- 4 small red onions
- 1 celeriac, weighing about 850g/1lb 14oz
The unsung hero of the vegetable world, knobbly, odd-shaped celeriac has a subtle, celery-like…
- 3 medium parsnips
The fact that the parsnip is a member of the carrot family comes as no surprise – it looks…
- 4 medium salsify (total weight about 400g/14oz) or baby turnips
A root vegetable belonging to the dandelion family, salsify is also known as the oyster plant…
- 125ml olive oil
Probably the most widely-used oil in cooking, olive oil is pressed from fresh olives. It's…
- 2 sprigs fresh rosemary
Rosemary's intense, fragrant aroma has traditionally been paired with lamb, chicken and game…
- 2 large bay leaves
- 2 star anise
Star anise is one of the central spices in Chinese cooking. It has a strong anise flavour, with…
- 400ml red wine
- 2 tsp tomato purée
- 2 tsp truffle oil (optional, but nice)
- 1l chicken stock, preferably homemade
- 250g wild mushroom in season or baby chestnut button mushrooms
- 8 duck breasts, about 140-175g/5-6oz each
- about 2 tbsp chopped fresh coriander
- Basmati pilaff to serve
Peel and quarter the onions. Peel the celeriac, parsnips and salsify, then cut into 2cm dice or lengths (they needn’t be exact).
Heat half the oil in a large sauté pan or wok and stir fry the vegetables (except the mushrooms) for 15-20 minutes until softened and slightly caramelised. Add the rosemary, bay, star anise and wine and boil hard over a high heat until reduced by half. Stir in the tomato purée, truffle oil, if using, stock and seasoning and continue to boil hard, uncovered, until reduced by half again. Drain the vegetables into a colander over a large bowl, then pass the sauce through a sieve into a medium saucepan. Reserve vegetables and sauce separately.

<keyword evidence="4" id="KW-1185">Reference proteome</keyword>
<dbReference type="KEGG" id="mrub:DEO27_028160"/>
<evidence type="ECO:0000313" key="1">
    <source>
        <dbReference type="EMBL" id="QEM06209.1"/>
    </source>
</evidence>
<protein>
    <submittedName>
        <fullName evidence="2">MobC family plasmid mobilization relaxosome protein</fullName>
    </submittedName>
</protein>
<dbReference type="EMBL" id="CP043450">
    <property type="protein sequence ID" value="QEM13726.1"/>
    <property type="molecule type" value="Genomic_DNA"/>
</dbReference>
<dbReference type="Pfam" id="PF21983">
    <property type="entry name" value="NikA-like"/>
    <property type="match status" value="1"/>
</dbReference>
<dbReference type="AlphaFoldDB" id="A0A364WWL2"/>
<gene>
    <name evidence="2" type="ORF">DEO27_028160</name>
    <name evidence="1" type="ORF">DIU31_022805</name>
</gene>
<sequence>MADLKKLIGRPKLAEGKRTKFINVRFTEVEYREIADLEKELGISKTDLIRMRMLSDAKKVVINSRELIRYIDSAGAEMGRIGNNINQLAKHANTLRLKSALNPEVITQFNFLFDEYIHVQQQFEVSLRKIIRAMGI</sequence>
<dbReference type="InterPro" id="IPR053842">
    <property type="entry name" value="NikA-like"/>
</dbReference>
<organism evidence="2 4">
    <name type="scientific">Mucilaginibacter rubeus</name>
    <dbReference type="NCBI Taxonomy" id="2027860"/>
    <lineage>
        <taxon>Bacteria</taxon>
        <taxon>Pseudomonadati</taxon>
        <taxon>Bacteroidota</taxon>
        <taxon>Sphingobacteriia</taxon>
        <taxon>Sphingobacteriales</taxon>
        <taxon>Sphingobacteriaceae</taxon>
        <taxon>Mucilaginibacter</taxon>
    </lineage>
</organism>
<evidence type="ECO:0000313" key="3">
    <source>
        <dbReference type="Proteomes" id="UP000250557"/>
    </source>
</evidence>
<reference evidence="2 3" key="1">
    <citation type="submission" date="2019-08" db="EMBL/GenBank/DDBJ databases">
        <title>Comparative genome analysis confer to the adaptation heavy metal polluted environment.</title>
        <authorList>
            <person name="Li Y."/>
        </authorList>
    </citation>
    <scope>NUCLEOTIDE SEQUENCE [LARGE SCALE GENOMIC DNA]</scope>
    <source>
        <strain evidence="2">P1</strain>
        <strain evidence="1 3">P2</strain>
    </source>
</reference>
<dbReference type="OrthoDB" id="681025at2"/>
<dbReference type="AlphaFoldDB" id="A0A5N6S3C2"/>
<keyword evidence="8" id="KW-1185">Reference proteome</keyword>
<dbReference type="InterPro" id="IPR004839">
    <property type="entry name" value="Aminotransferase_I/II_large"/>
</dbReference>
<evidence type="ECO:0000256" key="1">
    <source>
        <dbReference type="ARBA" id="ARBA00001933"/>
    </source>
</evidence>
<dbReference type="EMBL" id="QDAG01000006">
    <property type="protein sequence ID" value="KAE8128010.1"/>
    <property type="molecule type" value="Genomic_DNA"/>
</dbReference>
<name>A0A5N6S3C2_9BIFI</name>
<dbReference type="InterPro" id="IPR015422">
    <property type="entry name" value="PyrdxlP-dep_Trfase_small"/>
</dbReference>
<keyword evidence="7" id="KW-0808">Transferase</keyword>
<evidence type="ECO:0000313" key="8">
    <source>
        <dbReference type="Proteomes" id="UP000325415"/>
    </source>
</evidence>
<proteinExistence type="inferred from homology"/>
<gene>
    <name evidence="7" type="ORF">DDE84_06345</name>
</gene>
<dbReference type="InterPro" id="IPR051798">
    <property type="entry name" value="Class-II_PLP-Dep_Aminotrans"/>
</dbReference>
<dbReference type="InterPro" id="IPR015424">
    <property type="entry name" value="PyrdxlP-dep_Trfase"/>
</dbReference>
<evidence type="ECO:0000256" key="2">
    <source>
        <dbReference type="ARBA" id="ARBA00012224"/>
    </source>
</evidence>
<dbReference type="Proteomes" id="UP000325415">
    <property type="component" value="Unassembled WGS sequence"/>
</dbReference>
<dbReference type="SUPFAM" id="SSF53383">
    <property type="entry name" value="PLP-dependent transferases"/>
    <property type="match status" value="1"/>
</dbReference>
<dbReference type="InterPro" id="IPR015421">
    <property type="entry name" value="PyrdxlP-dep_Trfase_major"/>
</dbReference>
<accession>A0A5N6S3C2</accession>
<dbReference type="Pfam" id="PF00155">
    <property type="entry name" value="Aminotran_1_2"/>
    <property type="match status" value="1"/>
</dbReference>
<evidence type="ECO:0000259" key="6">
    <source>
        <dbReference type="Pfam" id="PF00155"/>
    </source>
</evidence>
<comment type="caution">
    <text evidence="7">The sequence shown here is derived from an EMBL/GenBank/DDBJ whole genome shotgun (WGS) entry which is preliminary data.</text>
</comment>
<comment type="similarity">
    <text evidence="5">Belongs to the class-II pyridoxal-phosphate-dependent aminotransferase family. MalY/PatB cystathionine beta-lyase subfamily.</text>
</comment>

Heat the remaining oil in a frying pan and stir fry the mushrooms over a high heat for 5 minutes until nicely browned. Season and drain on paper towels.
Wipe out the pan, leaving it with a light oily film. Heat until very hot, then add the duck breasts, skin-side down. Add seasoning and leave them for 3-4 minutes over a medium heat so they brown. Turn them over and cook the other side for 3-4 more minutes until lightly springy to the touch. If you like your duck cooked more than this, you can leave the breasts for longer, but it will become tough if overcooked – so watch it.
Remove from the heat and leave to stand for 5 minutes before slicing each breast into bite-size pieces. Reheat the vegetables by tossing them in the pan with 1 tablespoon duck fat, adding coriander and seasoning at the last moment. At the same time, simmer the sauce and taste for seasoning.
To serve, pile the vegetables in the centre of a warmed large platter, surround with the duck and top with mushrooms. Drizzle the sauce over and serve any extra separately.
Choosing the best duckChoose dark, full-flavoured duck such as Gressingham or Barbary. We used packets of Sainsbury’s Gressingham fillets, two breasts weighing a total of 300g/10oz, but if you buy large duck breasts, allow one between 2 servings.